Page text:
Treble-Bleed Networks

For the longest time I was a single-axe player: my beloved red 80’s super-stray was all I needed. A few years ago I acquired a Les Paul (the fulfillment of a longtime ambition to imitate Jimmy Page). When I plugged that into a cranked up amp with a healthy amount of gain, twiddling the volume knob on the Les Paul offered a whole new palette of tones I couldn't get with the Strat. If I turned down the volume on the Strat, the tone just got weak and muffled. Suck-o-rama.

What I later realized is that the tone circuit in a Les Paul (and other Gibsons like an ES-335) is wired differently than a typical super-Strat circuit. Due to the interaction of resistance and the tone and volume pots, the Strat wiring causes the high-end to roll-off as you dial the volume back. Gibsons include an additional capacitor which helps keep the top-end on your tone as you turn the volume down.  

The solution to this issue on a super-Strat is to install a treble-bleed circuit. This is nothing more than a tiny parallel circuit hanging off of the volume knob that includes a capacitor and a resistor.  

I live in Seattle, a tech town to be sure, but I'll be damned if I could find the two tiny parts I needed to wire this together myself. So I ended up buying a 3-pack of pre-made treble-bleed circuits and wired those in. They were definitely more expensive than just sourcing the individual parts, but they were very easy to wire in and the workmanship is excellent.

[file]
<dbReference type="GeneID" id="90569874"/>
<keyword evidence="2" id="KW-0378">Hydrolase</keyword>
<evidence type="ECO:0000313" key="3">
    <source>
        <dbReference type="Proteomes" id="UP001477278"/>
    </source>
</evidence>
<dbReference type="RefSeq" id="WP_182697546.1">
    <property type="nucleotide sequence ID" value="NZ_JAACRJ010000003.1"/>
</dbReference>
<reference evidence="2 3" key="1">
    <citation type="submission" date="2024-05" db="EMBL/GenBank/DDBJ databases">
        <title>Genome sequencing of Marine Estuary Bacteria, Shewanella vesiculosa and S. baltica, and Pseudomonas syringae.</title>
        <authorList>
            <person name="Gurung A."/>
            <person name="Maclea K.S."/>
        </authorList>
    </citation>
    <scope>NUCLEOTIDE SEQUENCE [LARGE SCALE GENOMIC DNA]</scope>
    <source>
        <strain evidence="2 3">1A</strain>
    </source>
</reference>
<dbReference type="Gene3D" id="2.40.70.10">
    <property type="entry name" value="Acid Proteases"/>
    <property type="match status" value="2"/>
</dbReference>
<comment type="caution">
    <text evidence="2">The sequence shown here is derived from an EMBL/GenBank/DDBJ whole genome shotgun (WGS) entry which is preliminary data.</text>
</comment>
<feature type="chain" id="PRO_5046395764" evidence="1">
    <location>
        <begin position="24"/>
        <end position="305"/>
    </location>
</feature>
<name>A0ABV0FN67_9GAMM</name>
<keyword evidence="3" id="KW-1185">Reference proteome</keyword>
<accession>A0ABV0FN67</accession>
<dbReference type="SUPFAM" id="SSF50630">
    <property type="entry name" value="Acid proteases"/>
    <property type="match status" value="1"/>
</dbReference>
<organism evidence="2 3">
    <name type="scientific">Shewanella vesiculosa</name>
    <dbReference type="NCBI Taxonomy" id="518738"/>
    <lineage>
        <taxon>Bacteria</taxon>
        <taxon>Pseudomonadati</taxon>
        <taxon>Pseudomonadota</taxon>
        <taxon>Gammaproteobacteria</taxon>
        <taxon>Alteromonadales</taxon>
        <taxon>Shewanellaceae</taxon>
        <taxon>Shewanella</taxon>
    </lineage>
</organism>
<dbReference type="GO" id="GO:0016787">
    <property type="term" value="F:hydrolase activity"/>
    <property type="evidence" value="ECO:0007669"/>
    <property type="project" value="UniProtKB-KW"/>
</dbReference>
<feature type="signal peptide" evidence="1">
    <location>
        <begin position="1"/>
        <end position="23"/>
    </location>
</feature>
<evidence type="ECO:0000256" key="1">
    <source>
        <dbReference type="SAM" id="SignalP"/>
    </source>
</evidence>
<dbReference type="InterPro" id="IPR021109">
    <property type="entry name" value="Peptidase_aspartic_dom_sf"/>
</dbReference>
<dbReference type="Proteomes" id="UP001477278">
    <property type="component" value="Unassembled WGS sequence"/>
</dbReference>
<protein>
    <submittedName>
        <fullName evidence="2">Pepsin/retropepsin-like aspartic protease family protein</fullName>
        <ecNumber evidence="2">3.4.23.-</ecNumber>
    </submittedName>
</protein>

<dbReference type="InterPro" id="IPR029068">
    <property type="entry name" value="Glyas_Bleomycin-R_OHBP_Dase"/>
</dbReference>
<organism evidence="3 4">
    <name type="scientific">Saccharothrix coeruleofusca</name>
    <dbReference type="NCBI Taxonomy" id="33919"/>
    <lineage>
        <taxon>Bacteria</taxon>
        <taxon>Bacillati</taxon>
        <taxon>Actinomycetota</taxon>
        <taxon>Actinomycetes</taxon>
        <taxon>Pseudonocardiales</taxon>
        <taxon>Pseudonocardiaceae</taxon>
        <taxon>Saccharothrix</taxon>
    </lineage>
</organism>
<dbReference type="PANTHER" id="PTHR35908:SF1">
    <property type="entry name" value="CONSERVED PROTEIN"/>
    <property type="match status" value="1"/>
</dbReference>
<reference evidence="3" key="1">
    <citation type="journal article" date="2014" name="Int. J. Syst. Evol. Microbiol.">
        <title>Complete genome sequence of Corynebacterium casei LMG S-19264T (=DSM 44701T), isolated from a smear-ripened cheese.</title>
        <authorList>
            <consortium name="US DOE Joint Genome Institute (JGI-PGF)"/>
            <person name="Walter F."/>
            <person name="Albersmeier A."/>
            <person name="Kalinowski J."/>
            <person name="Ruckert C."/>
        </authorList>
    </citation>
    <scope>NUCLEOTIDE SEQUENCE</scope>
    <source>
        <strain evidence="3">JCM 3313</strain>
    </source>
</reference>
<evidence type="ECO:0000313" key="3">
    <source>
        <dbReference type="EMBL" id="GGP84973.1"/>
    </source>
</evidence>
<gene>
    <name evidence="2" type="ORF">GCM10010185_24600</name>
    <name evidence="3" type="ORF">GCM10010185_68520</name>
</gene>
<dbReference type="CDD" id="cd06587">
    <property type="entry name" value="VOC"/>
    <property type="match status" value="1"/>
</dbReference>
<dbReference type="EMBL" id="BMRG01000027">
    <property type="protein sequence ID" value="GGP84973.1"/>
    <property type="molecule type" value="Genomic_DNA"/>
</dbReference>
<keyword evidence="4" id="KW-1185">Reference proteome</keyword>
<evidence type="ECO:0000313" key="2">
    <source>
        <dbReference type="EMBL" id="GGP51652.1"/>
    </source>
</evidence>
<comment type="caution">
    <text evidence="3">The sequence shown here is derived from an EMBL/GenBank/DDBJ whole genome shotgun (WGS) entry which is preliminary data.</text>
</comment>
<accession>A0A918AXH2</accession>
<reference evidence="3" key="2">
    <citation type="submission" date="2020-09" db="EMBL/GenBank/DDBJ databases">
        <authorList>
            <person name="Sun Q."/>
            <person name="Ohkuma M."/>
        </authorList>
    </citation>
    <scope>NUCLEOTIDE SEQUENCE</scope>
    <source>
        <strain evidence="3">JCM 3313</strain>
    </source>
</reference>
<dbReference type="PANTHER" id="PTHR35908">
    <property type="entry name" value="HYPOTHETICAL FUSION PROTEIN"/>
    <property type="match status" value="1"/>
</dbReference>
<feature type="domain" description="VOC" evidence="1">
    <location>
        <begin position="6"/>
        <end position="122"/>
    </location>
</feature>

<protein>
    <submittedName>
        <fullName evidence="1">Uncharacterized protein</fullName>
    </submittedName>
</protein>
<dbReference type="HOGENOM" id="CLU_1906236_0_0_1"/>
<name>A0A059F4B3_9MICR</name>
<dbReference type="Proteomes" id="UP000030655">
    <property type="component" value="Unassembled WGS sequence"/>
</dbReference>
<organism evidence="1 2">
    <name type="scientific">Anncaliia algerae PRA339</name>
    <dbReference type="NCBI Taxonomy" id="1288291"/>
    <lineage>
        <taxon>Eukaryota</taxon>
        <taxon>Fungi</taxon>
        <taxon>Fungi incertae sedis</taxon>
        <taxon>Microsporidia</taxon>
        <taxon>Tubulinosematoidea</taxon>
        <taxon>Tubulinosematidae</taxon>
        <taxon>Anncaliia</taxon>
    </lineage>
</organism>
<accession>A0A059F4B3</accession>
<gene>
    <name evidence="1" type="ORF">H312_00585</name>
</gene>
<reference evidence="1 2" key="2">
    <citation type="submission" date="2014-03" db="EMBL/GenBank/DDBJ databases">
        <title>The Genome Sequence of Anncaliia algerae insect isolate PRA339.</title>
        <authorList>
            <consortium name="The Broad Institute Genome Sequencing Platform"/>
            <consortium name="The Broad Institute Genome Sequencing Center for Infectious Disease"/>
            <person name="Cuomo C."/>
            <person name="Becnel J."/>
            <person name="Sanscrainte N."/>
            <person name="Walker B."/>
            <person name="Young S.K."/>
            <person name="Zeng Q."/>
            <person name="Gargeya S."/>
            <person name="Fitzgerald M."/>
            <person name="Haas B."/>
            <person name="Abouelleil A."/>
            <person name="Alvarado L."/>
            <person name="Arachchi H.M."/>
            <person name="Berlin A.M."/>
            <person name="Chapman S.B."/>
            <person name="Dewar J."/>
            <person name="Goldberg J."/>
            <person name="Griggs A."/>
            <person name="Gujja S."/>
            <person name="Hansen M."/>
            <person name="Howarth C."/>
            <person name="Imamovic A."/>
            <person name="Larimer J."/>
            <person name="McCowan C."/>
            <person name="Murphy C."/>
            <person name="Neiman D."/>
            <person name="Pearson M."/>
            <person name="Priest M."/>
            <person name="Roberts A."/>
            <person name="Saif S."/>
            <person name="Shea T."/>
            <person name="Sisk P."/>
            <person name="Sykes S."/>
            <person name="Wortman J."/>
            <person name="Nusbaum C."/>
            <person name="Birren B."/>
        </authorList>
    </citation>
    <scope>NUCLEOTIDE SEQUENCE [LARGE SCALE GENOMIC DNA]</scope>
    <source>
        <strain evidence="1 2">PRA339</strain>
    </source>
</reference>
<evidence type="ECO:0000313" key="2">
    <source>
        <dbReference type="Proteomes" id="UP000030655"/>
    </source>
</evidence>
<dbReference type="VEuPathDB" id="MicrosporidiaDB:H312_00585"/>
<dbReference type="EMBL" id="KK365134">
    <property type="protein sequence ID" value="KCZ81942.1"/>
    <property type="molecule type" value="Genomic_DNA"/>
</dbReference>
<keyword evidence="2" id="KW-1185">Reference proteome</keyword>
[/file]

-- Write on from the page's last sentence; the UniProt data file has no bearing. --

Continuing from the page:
One distinct advantage of these pre-made circuits is a small control to vary the resistance.  Typically, when installing a treble-bleed circuit, you would try out several different resistors until you got the tone you liked which meant soldering some kind of hacked-together temporary circuit with alligator-clips. For a Stratocaster style guitar this is kind of pain because you have to loosen strings, remove the pickguard, etc. etc. These kits provide a small Phillips-head control to vary the resistance. No need to get your soldering iron out if you change your mind!

And the tone? Finally, after all these years, I can adjust the volume knob on the ol' super-Strat (or EVH Wolfgang for that matter) and find a whole new world of tones.